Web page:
The founding fathers believed in the power of free speech and free press. In essence, the Constitution provides the means by which people can limit the government in its ability to abridge on citizens’ rights. The First Amendment allows members of society to become a voice of both personal ideas and larger social understandings through institutions that inform the general public about various societal topics. Today’s free speech and free press, however, is not highly influenced by the Framers’ original intent. It's everything but free.

Media is the means through which the government can be investigated and reported on. It becomes a market place of ideas that allows everyone in society to gain access to a vast range of information and opinions about how the country operates.

The government generally does not hold the power to place restrictions on speech or press. This Constitutional principle is further supported by court cases that reinforced the practical applications of the freedoms of speech and press. In Texas v. Johnson (1989) and United States v. Eichman (1990), the Supreme Court ruled that the Freedom of Speech includes the right to engage in symbolic speech, such as burning flags. In Cohen v. California (1971), even using certain offensive words and phrases to convey political messages was recognized as an instance of exercising the Freedom of Speech. Buckley v. Valeo (1976) established that certain acts are also protected under the Freedom of Speech, such as contributing money to political campaigns (United States Courts).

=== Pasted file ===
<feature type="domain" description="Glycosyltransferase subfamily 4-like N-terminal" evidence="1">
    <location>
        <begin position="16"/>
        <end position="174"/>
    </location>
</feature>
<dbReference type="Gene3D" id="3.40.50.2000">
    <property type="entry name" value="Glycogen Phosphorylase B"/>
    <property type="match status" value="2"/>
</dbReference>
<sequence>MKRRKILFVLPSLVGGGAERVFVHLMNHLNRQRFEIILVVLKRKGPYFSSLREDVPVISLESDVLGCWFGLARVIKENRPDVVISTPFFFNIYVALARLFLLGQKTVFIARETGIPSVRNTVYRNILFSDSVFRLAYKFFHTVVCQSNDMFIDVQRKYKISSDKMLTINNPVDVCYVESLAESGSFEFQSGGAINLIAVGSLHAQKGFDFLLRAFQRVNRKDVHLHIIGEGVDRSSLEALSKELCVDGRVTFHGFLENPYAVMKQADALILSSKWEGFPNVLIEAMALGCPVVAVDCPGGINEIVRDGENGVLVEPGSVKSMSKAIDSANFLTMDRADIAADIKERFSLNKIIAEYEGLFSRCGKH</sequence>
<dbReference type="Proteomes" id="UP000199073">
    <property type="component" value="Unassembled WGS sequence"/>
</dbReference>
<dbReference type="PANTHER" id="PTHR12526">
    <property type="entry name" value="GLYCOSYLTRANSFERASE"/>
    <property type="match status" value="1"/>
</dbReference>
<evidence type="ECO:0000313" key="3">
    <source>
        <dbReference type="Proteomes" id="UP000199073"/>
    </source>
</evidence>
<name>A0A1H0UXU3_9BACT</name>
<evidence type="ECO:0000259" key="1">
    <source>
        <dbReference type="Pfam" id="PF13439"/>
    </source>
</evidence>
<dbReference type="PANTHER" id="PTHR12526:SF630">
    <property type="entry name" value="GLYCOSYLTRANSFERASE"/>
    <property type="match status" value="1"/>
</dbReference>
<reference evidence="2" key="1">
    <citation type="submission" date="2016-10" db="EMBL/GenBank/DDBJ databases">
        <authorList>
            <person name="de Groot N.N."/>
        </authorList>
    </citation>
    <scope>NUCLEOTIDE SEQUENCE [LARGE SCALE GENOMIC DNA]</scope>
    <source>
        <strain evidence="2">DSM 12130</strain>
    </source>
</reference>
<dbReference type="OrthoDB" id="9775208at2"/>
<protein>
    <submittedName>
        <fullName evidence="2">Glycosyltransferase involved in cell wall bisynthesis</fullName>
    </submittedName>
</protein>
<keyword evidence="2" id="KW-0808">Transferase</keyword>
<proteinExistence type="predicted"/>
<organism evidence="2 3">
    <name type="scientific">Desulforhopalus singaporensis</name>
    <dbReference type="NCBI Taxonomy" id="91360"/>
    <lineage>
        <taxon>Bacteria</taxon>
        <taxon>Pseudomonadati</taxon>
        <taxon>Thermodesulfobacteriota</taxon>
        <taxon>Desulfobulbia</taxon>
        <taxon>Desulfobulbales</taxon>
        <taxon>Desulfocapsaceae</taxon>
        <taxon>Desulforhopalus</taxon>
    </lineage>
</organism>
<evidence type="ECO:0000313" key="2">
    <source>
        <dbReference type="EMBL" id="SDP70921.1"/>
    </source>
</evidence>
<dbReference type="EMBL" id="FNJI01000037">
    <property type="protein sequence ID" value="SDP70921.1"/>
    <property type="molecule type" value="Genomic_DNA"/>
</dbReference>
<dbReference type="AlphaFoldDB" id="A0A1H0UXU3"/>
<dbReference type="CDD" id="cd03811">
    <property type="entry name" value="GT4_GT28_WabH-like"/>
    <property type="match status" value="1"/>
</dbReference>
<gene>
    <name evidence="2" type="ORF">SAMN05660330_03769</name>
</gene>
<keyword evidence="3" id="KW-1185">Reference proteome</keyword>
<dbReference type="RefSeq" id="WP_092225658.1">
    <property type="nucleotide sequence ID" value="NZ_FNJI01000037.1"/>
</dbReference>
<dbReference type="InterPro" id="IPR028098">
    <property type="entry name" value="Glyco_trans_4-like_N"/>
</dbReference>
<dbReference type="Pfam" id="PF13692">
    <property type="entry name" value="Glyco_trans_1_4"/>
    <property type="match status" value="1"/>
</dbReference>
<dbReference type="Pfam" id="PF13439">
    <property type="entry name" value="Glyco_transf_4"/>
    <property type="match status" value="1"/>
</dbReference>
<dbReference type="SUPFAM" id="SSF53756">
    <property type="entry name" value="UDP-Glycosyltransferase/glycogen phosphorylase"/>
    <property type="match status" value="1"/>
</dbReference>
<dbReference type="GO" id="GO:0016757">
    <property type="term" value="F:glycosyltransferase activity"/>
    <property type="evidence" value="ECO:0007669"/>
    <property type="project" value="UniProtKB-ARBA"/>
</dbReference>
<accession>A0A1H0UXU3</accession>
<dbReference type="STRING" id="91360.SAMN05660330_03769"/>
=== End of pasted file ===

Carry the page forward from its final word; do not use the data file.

Free speech and press extend to all points of view and encompass not just political, but also religious, scientific, moral, and societal topics. Television, online news, radio, and print newspapers are often identified as the major sources of receiving news. According to the Pew Research Center of Journalism and Media, the digital realm has become an increasingly popular avenue of receiving news. The age of technology has made access to news very efficient, but this trend also raises concerns about the quality of information Americans are receiving.

While the United States is considered one of the world’s strongest systems ensuring legal protection for media independence, it is also a system that has issued many threats to press freedom. With a current administration that has repeatedly threatened to decrease protections for the press and following the President’s “war on the media,” violations of the freedom of the press are ever-increasing. But unlike what most would fear, press coverage will not weaken in any way. The media is an entity that acts as a microphone for all kinds of voices; and no matter how much it's tweaked, the truth will find a way out.